A number of you have been asking me about the big news that I alluded to in my post The Start of a New Chapter. I told those who asked that was I waiting until after I was no longer working at KAYU to make the announcement, and that day has finally come.
Morah and I have been talking a lot about where we want to live. The four cities that keep coming up are Spokane, Seattle, Honolulu, and Portland. A while back, we decided that I would try to get a job in Honolulu, and we would move there, and as hard as it might be, we would make it work. We made some initial plans, I applied for a fantastic job, and we prepared to have the cat be allowed to skip having to stay in quarantine. Right around the time we realized I didn’t get the job, we also realized that moving to Hawaii just wasn’t feasible. It’s way too expensive, and all of the problems that existed when I lived there before are still present, and in some cases, much worse.
Seattle was our next great hope, as we were already fairly familiar with the city and we have several friends who live there. Seattle has a ton of things going for it, but it also has a number of drawbacks that for us were deal breakers. It’s an expensive city to live in, buying a house is tough unless you live outside of the city, there’s a ton of horrible traffic (especially if you live outside of the city), and the public education system in Seattle is less-than-desirable. My parents know some people who moved to Spokane from Seattle and their kids, who are quite clever, were actually behind their Spokane classmates and really struggled to catch up. Honolulu also has that problem, and as much as we’d like to send our kids to private school, it’s tough to afford while living in either city.
We went to Portland for our first anniversary with an ulterior motive: to scope out the city and decide if it’s somewhere we want to live. Portland is a beautiful city and has a lot to offer, but after talking about it, Morah and I both decided that it’s not our first choice.
In the end, Spokane is still where we want to live. That’s not to say that Spokane doesn’t have its own drawbacks, but it has a number of positives going for it, not the least of which have to do with raising a family.
So that brings me to the big news.
I know what you’re all expecting me to say, and I admit that I’m teasing you a little bit on purpose.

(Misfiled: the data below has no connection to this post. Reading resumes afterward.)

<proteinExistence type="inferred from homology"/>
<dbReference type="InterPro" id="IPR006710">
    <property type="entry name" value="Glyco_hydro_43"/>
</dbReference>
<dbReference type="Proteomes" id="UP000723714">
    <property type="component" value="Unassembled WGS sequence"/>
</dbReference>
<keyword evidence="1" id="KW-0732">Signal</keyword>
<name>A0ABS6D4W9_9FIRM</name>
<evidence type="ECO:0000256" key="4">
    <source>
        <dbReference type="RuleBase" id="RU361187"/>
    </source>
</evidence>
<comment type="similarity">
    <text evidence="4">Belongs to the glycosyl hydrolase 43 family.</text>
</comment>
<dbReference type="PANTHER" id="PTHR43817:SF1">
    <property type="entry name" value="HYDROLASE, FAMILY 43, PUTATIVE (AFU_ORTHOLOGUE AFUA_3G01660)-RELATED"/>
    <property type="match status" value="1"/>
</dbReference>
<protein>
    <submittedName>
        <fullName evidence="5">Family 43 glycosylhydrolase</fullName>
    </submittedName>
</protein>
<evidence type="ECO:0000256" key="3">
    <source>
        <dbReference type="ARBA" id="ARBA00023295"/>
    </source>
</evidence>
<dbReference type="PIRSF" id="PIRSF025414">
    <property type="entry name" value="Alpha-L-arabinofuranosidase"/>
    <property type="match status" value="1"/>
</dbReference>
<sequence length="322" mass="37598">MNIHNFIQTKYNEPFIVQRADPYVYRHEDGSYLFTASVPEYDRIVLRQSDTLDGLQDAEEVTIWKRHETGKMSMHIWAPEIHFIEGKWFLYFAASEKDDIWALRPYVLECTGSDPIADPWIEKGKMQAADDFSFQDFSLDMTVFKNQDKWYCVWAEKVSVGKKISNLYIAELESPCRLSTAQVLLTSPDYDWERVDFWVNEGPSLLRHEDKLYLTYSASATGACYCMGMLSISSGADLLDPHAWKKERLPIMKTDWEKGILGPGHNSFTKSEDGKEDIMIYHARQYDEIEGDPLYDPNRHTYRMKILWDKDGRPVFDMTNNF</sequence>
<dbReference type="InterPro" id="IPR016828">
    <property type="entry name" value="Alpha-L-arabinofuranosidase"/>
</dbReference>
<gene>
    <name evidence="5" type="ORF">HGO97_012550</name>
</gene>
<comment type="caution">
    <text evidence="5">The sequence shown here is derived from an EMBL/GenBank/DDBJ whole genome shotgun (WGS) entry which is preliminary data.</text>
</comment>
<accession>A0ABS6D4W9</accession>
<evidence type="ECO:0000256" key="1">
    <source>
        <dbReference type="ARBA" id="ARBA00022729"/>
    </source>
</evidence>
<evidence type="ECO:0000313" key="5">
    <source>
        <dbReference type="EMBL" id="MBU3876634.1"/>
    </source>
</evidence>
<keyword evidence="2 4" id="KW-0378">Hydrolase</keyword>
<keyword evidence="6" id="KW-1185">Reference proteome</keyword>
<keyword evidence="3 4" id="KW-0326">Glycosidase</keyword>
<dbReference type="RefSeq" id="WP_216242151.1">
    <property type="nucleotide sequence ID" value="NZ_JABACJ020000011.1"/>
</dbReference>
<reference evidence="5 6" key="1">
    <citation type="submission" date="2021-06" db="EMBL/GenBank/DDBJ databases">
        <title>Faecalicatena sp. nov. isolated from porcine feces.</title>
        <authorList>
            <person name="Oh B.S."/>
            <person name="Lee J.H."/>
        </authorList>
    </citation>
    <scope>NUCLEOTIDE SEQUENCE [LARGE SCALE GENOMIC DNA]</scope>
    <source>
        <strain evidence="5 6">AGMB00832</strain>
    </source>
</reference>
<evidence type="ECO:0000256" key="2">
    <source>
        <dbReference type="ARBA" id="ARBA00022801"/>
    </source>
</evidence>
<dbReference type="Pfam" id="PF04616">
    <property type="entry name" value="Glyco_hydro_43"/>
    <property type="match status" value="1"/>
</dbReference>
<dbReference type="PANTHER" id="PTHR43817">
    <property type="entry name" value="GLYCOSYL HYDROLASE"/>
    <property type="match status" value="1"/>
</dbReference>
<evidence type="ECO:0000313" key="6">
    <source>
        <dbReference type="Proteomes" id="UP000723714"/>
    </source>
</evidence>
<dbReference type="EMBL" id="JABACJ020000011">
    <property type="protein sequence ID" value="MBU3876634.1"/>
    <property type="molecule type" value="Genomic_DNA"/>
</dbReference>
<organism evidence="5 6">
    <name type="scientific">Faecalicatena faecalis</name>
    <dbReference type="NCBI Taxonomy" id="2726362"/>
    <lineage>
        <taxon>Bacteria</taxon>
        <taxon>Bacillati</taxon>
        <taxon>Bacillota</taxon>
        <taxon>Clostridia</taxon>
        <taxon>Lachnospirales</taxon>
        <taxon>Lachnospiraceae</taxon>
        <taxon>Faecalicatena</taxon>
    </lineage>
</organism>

Morah is… Not pregnant. Not yet, anyway. The big news is that we are going to buy a house in Spokane and settle down. The time line for moving is sometime in the next 6 months, as the housing market in Spokane is currently amazing for buyers. If we can buy a house before spring, all the better, as prices will likely go back up a bit (because, honestly, who wants to move in the winter? If it saves me a few thousand dollars, I do!).
I also said I would talk about how I got the job. People always ask if I was looking, and I’m never quite sure how to reply. The basic answer is yes, but at the same time, I wasn’t looking for this job. In fact, I hadn’t even really begun to look for jobs in Spokane when this one found me.
I’ve known for several months that I had outgrown my position at KAYU. Even if we hadn’t made the switch to the MyFox platform, my job wasn’t teaching me anything new, had ceased to be much of a challenge, and wasn’t paying me anywhere near what someone with my skills and experience should be. To their credit, when they found out I was leaving, they offered me a very significant raise, but it wasn’t as much as what I’ll be making at KAI.
So if I wasn’t looking, how did I find the job? Well, it found me. My friend Tom invited me to a hockey game, saying that another friend of his was coming and he wanted the two of us to meet. I had never been to a hockey game before, so that was pretty cool. Tom’s friend, Brandon, is also a web developer and he’s been mulling over a project that he and Tom want to put together. They told me about it (it sounds pretty cool) and Brandon asked about my background. I explained to him what I do and what I’m capable of, and he said, “actually, where I work, we’re looking for someone with those exact qualifications. You should apply.” He gave me his business card and told me a few times throughout the night that I really should apply.
I e-mailed him to ask for more details about the job, and he put me in touch with his boss. She and I e-mailed back and forth, set up an interview, and they eventually offered me the position.
Leaving KAYU is definitely tough. It was a good job with people I liked, and one that afforded me a lot of freedom and room for personal growth. But like I said, I had simply outgrown it, and with Morah and I wanting to settle down, I need something that pays closer to my earning potential. KAI will offer more money, but also a wealth of experiences and knowledge that I would never be exposed to at KAYU.
So there you have it. Morah and I in Spokane. Better public schools, easier to buy a house, less annoying traffic, lower cost of living, and most importantly, we’ll be very close to our families. And you know what that means: free babysitting.0 People like this. Be the first!